Rosie the Riveters, all in their 90s, want to fly to Normandy for 75th anniversary of D-Day

Rosie the Riveters (Left to right top) Phyllis Gould , Mae Krier (left to right bottom) Agnes Moore, Kay Morrison, Marian Sousa, and Marian Wynn. Photo: Tammy Brumley

They were welders, electricians, “draftsmen” and, of course, riveters during World War II.

They’ve met President Obama and hugged then-Vice President Joe Biden.

They spearheaded a U.S. Senate resolution in 2017 to honor the work of 16 million women who joined the U.S. Armed Forces between 1940 and 1945, filling jobs previously reserved strictly for men to produce ships, planes, munitions and other war supplies.

And now, a handful of original “Rosie the Riveters” – all but one who now lives in the Bay Area and all of whom are in their 90s  – want to check one more thing off their bucket list. They want to fly to Normandy, France in June to participate in the 75th anniversary of D-Day and the successful defeat of the Nazis. 

“It’s critically important that the millions of women of WWII be recognized by the government,” said
said Phyllis Gould, 97, a former journeyman welder who lives in Fairfax, Calif. 

Learn more about each of the Bay Area Rosies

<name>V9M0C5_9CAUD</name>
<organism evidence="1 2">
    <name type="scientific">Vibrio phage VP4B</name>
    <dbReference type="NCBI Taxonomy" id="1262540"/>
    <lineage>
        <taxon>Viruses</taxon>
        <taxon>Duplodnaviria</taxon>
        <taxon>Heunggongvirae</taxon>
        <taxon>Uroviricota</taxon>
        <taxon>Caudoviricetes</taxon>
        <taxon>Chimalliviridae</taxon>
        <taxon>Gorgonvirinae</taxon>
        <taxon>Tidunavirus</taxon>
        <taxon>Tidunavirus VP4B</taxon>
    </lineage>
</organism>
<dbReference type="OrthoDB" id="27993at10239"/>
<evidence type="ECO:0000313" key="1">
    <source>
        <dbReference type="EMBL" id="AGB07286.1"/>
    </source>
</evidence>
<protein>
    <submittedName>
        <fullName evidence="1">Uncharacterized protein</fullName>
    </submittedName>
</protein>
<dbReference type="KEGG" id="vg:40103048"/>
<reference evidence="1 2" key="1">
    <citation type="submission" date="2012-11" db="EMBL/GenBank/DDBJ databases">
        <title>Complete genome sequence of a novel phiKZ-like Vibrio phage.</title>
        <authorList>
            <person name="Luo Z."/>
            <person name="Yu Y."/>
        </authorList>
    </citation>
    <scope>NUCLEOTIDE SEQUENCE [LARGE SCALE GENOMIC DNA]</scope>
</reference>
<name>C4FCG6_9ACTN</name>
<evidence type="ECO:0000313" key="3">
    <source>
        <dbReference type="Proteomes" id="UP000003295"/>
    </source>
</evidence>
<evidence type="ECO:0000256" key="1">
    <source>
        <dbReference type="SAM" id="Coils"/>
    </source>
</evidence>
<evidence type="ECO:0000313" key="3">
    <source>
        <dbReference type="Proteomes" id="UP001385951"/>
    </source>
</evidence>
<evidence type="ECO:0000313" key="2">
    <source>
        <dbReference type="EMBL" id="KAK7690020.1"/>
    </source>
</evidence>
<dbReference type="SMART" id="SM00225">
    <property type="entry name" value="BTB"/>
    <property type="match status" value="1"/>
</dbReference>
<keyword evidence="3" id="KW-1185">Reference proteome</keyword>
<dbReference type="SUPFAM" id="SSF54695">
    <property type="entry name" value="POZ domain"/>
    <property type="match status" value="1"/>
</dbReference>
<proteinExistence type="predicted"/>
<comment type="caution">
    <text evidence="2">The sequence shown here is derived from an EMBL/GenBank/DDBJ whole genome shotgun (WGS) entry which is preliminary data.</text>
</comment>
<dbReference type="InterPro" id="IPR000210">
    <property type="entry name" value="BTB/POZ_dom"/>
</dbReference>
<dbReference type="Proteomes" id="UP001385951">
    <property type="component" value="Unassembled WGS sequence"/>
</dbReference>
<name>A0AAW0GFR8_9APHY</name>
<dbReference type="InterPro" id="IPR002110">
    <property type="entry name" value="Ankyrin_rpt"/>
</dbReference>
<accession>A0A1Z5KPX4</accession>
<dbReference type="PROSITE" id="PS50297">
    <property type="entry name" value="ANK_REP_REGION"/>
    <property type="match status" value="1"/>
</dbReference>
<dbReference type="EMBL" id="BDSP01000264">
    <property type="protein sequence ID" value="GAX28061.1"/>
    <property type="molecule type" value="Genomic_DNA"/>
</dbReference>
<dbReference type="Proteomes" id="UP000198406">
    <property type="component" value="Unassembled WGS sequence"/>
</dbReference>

She said even her own granddaughter didn’t know much about women’s roles during the war and her teacher didn’t educate the class about the role the Rosies played. 

“There’s a long way to go,” Gould said, ”and a short time to do it.” 

Gould is planning the trip with her pals: Marian Sousa, 93,  a former draftsman who now lives inf El Sobrante, Mae Krier, 93, a former riveter who now lives in Levittown, Penn.; Agnes Moore, 99, a former journeyman welder who now lives in Walnut Creek; and Marian Wynn, 92, a former pipe welder who now lives in Fairfield. Kay Morrison, 95, a former journeyman welder of Fairfield, had wanted to go but her health is preventing her from making the long trip, said Tammy Brumley, a Rosie the Riveter volunteer and organizer of the trip. All but one worked at the Kaiser Shipyard in Richmond during the war, where there is now a National Park museum named after their achievements. 

“The Rosies are part of the puzzle of WWII,” Brumley said. “They were able to mass produce the military might we were so short of at that time. Obviously, the men were out there on the home front and they gave their blood for us. But the Rosies were part of that. Having them in Normandy, rounds out the whole story.”

But all the women live on fixed incomes and can’t afford the trip to France. They started a GoFundMe to help with their travel, meals and hotel expenses. The money raised will also pay for three aides to accompany the women to drive them around and push them in wheelchairs if needed, Brumley said. 

Of special significance to Wynn is the fact that her brother, U.S. Army Private First Class Donald F. Parsons, died while serving his country in July 1944 and is buried on a bluff overlooking Omaha Beach at the Normandy-American Cemetery in Colleville-sur-Mer, Normandy, France. 

Gould said Wynn is such a “low key person,” but that deep down, she’s very touched to be able to visit her brother’s grave, the first in her family to do so.

“I think it’s wonderful,” Gould said. “She really wants to be there.”